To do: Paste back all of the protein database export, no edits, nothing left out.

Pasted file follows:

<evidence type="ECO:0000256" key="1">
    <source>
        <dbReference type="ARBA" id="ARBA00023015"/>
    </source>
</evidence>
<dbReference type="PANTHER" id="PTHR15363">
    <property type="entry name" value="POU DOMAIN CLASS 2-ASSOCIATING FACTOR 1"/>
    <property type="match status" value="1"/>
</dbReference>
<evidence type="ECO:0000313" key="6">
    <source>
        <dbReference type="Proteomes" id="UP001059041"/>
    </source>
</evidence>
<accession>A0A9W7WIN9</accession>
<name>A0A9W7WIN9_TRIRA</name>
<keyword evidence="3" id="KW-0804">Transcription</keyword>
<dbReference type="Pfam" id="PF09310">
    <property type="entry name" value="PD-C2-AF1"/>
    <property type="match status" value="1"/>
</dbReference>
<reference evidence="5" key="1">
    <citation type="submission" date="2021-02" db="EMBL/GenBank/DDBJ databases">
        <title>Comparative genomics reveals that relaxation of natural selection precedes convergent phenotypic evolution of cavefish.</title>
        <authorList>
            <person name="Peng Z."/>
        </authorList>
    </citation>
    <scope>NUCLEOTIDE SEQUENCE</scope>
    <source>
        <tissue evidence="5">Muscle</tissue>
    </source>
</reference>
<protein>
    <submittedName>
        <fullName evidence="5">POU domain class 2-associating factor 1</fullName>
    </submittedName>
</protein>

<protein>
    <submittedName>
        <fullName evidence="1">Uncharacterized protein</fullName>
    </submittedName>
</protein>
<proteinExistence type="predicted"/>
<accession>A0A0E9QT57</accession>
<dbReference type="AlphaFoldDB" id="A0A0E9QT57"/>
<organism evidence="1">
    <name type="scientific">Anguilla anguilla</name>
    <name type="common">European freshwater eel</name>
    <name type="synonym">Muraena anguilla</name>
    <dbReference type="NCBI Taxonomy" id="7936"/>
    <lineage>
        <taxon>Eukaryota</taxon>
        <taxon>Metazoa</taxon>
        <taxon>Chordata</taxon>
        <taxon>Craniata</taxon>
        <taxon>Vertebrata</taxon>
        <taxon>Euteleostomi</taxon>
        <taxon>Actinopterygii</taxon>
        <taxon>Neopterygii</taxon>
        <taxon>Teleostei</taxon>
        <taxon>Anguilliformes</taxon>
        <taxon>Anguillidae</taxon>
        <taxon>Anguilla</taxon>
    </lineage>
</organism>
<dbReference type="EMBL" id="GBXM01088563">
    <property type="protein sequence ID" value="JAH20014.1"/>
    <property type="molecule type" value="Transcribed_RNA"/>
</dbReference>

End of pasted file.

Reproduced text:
<evidence type="ECO:0000256" key="1">
    <source>
        <dbReference type="ARBA" id="ARBA00023015"/>
    </source>
</evidence>
<dbReference type="PANTHER" id="PTHR15363">
    <property type="entry name" value="POU DOMAIN CLASS 2-ASSOCIATING FACTOR 1"/>
    <property type="match status" value="1"/>
</dbReference>
<evidence type="ECO:0000313" key="6">
    <source>
        <dbReference type="Proteomes" id="UP001059041"/>
    </source>
</evidence>
<accession>A0A9W7WIN9</accession>
<name>A0A9W7WIN9_TRIRA</name>
<keyword evidence="3" id="KW-0804">Transcription</keyword>
<dbReference type="Pfam" id="PF09310">
    <property type="entry name" value="PD-C2-AF1"/>
    <property type="match status" value="1"/>
</dbReference>
<reference evidence="5" key="1">
    <citation type="submission" date="2021-02" db="EMBL/GenBank/DDBJ databases">
        <title>Comparative genomics reveals that relaxation of natural selection precedes convergent phenotypic evolution of cavefish.</title>
        <authorList>
            <person name="Peng Z."/>
        </authorList>
    </citation>
    <scope>NUCLEOTIDE SEQUENCE</scope>
    <source>
        <tissue evidence="5">Muscle</tissue>
    </source>
</reference>
<protein>
    <submittedName>
        <fullName evidence="5">POU domain class 2-associating factor 1</fullName>
    </submittedName>
</protein>

<protein>
    <submittedName>
        <fullName evidence="1">Uncharacterized protein</fullName>
    </submittedName>
</protein>
<proteinExistence type="predicted"/>
<accession>A0A0E9QT57</accession>
<dbReference type="AlphaFoldDB" id="A0A0E9QT57"/>
<organism evidence="1">
    <name type="scientific">Anguilla anguilla</name>
    <name type="common">European freshwater eel</name>
    <name type="synonym">Muraena anguilla</name>
    <dbReference type="NCBI Taxonomy" id="7936"/>
    <lineage>
        <taxon>Eukaryota</taxon>
        <taxon>Metazoa</taxon>
        <taxon>Chordata</taxon>
        <taxon>Craniata</taxon>
        <taxon>Vertebrata</taxon>
        <taxon>Euteleostomi</taxon>
        <taxon>Actinopterygii</taxon>
        <taxon>Neopterygii</taxon>
        <taxon>Teleostei</taxon>
        <taxon>Anguilliformes</taxon>
        <taxon>Anguillidae</taxon>
        <taxon>Anguilla</taxon>
    </lineage>
</organism>
<dbReference type="EMBL" id="GBXM01088563">
    <property type="protein sequence ID" value="JAH20014.1"/>
    <property type="molecule type" value="Transcribed_RNA"/>
</dbReference>